And check out our review of another of this company’s great products – the Brain Blox Wooden Building Planks.

Blessings,
Lori, At Home.

Be sure to visit the Homeschool Review Crew and read about the experiences of other families who have used Fun Family Chess from Brain Blox. Just click on the banner below to read their reviews.

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Online Times Alive ~ a Crew review

a multimedia way to learn the multiplication facts

Most parents will agree that the stronger a student’s recall is of basic multiplication facts, the better the student will do as they advance into higher and higher math areas.
City Creek Press, Inc. is one company that feels this way and they have created Online Times Alive to helps students memorize these multiplication facts.

City Creek Press desires to help students enjoy the learning process and to create products that helps students feel capable and smart as they learn. Judy Liautaud is the owner and operator of City Creek Press and is the bright mind behind the process of Online Times Alive. She was looking for a unique way for her students to learn the math tables in a meaningful way. By connecting visually appealing, interesting, and fun images, Times Alive is something that many students connect to and remember well.

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Online Times Alive is an online subscription program to an animated program that will help students connect their multiplication tables and facts to images and sounds. These types of memory devices seem to be very helpful for many students. Using a short story or rhyme, a song, and keywords, each of the multiplication facts is connected with visually bright and colorful images. Using these various styles reaches different learning styles, also, making this appeal to an even wider range of students.

To use this program, the student logs into their account using the chosen name. It is important for the student to capitalize and punctuate the name exactly the same each time. If once I log in as Mom and the next as mom, it will create two different accounts and all progress from the previous login will not be visible on the new account. Please also note that you must log in on the same device or computer each time. The account is only accessible from the same device; it does not store on the cloud.

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The login is simple and the student can just move through each of the activities, one at a time.  Just click on the next activity in the lesson list that has not been completed and off the student goes. The list is easy to see what has been done and what hasn’t as there is an open circle for not completed, a half colored circle for started but not finished, and a colored in circle for completed. Once an activity is completed, the student can just click the next arrow at the bottom right of the page to move to the next activity.

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This is a screenshot of the story for 8 x 8.

The activities include:

  • the story that helps created the relationship between the multiplication facts and the answers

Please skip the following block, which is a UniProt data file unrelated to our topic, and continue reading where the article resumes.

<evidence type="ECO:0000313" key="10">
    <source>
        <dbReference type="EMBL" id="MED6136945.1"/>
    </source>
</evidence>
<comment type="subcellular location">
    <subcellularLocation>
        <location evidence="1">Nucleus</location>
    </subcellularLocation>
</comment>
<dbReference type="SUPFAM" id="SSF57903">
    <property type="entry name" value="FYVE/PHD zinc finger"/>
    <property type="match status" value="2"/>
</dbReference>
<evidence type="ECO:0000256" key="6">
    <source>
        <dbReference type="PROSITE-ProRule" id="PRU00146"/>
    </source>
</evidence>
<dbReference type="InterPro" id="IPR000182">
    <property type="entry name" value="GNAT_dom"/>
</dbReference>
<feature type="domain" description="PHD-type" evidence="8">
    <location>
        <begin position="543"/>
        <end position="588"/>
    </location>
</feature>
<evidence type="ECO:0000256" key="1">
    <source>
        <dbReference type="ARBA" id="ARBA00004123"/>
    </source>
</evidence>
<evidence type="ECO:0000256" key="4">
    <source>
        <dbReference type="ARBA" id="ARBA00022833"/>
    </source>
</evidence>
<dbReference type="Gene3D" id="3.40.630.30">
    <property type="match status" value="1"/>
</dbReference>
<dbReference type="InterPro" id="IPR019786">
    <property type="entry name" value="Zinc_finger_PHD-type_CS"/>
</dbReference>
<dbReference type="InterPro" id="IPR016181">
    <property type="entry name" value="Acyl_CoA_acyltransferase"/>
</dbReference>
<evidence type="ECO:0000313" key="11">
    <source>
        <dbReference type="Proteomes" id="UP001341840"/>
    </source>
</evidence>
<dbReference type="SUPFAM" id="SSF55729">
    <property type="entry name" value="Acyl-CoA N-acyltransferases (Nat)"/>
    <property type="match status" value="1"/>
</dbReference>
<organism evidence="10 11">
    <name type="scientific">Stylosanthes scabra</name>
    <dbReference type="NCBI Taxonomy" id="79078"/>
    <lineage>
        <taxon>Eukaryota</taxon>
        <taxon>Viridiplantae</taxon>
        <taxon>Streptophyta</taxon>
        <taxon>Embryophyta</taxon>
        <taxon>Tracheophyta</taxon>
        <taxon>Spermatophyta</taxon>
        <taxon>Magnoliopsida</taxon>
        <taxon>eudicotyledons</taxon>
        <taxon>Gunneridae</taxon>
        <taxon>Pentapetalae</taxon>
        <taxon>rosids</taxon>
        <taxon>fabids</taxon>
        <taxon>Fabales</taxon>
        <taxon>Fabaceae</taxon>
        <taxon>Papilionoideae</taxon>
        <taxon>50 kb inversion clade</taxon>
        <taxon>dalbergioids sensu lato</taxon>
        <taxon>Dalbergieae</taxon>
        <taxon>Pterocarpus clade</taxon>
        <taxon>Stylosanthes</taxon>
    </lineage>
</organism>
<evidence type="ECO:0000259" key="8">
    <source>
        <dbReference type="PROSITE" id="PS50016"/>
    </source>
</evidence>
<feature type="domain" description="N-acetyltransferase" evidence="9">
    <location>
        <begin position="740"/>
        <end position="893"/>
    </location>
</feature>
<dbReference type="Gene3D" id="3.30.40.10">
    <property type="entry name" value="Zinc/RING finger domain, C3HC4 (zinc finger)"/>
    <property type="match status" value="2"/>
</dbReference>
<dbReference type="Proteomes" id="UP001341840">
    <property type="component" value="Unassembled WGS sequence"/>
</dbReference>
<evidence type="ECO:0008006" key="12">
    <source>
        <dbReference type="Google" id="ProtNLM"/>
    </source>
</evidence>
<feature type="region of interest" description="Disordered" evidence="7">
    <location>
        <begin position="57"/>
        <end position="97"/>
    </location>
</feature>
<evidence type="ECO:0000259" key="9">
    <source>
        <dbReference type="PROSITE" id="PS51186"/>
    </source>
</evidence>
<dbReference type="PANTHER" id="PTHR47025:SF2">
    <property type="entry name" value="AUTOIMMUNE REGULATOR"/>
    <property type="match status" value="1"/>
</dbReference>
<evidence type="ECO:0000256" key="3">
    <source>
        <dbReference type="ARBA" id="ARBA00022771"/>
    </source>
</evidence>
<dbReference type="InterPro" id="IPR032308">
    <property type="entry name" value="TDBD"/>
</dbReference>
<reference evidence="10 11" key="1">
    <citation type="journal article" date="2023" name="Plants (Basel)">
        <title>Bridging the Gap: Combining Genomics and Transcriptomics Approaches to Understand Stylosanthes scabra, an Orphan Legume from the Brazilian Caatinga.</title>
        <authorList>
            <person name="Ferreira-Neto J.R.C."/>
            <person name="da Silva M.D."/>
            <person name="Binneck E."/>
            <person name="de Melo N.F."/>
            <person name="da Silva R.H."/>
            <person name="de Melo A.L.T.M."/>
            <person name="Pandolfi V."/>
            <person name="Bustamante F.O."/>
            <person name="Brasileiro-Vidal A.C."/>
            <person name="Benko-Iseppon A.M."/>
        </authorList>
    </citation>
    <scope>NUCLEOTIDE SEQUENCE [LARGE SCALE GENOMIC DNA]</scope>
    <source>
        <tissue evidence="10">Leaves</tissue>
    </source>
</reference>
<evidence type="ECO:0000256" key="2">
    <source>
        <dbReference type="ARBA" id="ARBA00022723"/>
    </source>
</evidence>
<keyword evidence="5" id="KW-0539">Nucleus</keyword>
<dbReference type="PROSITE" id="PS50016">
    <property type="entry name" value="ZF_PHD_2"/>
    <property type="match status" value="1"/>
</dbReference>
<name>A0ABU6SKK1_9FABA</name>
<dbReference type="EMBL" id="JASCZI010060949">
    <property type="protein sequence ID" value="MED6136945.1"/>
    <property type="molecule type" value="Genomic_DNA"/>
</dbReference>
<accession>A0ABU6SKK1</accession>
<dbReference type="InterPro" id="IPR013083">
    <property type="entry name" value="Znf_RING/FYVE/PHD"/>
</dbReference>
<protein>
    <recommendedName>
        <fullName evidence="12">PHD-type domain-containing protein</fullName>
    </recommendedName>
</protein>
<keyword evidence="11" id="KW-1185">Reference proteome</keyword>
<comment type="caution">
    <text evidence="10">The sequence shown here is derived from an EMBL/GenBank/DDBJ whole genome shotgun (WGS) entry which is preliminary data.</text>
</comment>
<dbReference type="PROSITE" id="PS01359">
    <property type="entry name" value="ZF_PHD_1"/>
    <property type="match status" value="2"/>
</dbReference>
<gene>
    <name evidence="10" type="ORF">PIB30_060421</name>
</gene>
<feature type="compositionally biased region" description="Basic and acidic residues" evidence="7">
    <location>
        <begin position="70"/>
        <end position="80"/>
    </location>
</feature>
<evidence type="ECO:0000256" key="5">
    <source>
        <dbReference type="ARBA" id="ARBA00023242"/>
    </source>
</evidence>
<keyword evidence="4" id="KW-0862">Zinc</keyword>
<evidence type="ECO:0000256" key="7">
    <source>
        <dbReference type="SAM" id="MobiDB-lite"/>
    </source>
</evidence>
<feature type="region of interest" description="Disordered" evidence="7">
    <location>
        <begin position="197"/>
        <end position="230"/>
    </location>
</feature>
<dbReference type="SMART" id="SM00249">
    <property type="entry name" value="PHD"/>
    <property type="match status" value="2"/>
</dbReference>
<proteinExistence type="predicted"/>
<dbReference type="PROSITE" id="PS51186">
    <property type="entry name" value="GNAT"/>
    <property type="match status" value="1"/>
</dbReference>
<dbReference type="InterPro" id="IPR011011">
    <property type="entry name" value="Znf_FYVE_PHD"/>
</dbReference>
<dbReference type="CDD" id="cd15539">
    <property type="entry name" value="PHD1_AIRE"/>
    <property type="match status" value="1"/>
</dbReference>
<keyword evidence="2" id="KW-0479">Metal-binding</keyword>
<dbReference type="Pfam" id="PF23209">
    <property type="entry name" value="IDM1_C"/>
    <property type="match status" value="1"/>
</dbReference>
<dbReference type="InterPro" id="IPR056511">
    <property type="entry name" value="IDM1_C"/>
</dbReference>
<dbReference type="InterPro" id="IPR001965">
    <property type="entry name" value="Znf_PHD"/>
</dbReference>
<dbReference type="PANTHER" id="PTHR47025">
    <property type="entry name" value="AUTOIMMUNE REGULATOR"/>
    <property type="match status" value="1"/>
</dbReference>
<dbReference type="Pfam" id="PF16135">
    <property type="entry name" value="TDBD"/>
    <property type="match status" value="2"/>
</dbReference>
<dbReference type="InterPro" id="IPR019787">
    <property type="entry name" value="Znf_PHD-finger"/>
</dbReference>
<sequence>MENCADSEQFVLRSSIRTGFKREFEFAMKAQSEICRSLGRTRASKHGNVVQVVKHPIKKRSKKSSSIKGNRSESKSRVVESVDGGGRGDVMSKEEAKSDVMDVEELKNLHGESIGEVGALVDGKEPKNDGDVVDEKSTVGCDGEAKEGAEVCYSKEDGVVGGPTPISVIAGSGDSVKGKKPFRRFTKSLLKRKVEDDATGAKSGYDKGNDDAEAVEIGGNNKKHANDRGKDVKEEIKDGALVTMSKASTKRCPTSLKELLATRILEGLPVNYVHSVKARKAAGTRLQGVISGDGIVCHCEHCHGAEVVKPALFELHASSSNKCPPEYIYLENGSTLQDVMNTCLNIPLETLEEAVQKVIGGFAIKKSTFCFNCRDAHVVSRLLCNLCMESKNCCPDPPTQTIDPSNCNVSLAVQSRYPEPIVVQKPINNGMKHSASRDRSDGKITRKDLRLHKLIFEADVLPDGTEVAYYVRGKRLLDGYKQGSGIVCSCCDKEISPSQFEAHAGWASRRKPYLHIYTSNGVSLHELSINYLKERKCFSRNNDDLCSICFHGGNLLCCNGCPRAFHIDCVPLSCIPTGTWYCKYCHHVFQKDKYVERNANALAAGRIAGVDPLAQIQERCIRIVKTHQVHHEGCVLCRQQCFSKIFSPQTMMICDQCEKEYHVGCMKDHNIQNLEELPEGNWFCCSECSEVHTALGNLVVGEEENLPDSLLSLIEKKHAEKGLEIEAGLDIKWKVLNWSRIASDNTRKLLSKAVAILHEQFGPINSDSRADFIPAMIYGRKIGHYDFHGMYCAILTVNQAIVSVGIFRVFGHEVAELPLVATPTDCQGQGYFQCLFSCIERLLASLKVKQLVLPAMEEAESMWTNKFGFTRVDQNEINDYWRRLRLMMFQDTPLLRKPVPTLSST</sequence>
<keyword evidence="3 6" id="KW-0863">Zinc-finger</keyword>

• a song to go with the characters and the facts
  • an activity such as coloring (just a click to color in large areas)
  • tests and quizzes that appear in different ways; sometimes the student will choose the picture to show the story for a particular fact while other times the student will solve number problems and type in the correct answer
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This is a screenshot of the song for the fact 8 x 8. You can see the two eights and then the 6 and the 4, for 64, on the sign.

There is a printable student report that is easy to access if you need a printed record. It includes the date the activities are each completed and the scoring on it, where appropriate. You can see in the image above that the student progress report is found right in the middle of the box in the bright orange space. Just click it to get the report.

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Our experience was not ideal. I was truly hoping my 10 year old would enjoy the musical stories and that it would help her. She knows how to get the answers for multiplication facts but she does not have them memorized. Since she seems to be able to remember anything set to music, I really thought she would adore this. She did not. It definitely felt “baby-ish” to her and the way it addressed things was for a student much younger than her. It is a great program but was just to young in content and tone of voice for her.

This is a good program. I think, for students up to about 3rd grade, it would be a fine fit. While students above that level could certainly need the help a program like this could afford, it could possible result in the same “talking down to” feeling as my daughter experienced. The idea is a wonderful one and many students can benefit from this program.

SPECIAL OFFER: When you sign up for Times Alive, the company is offering to waive your set-up fee, a $6.95 value, when you use the code lovetolearn.

Blessings,
Lori, At Home.

Times Alive

Please click on the banner below to visit the Homeschool Review Crew and read about the experiences that other families had with Online Times Alive and the  Times Alive App, both from City Creek Press, Inc.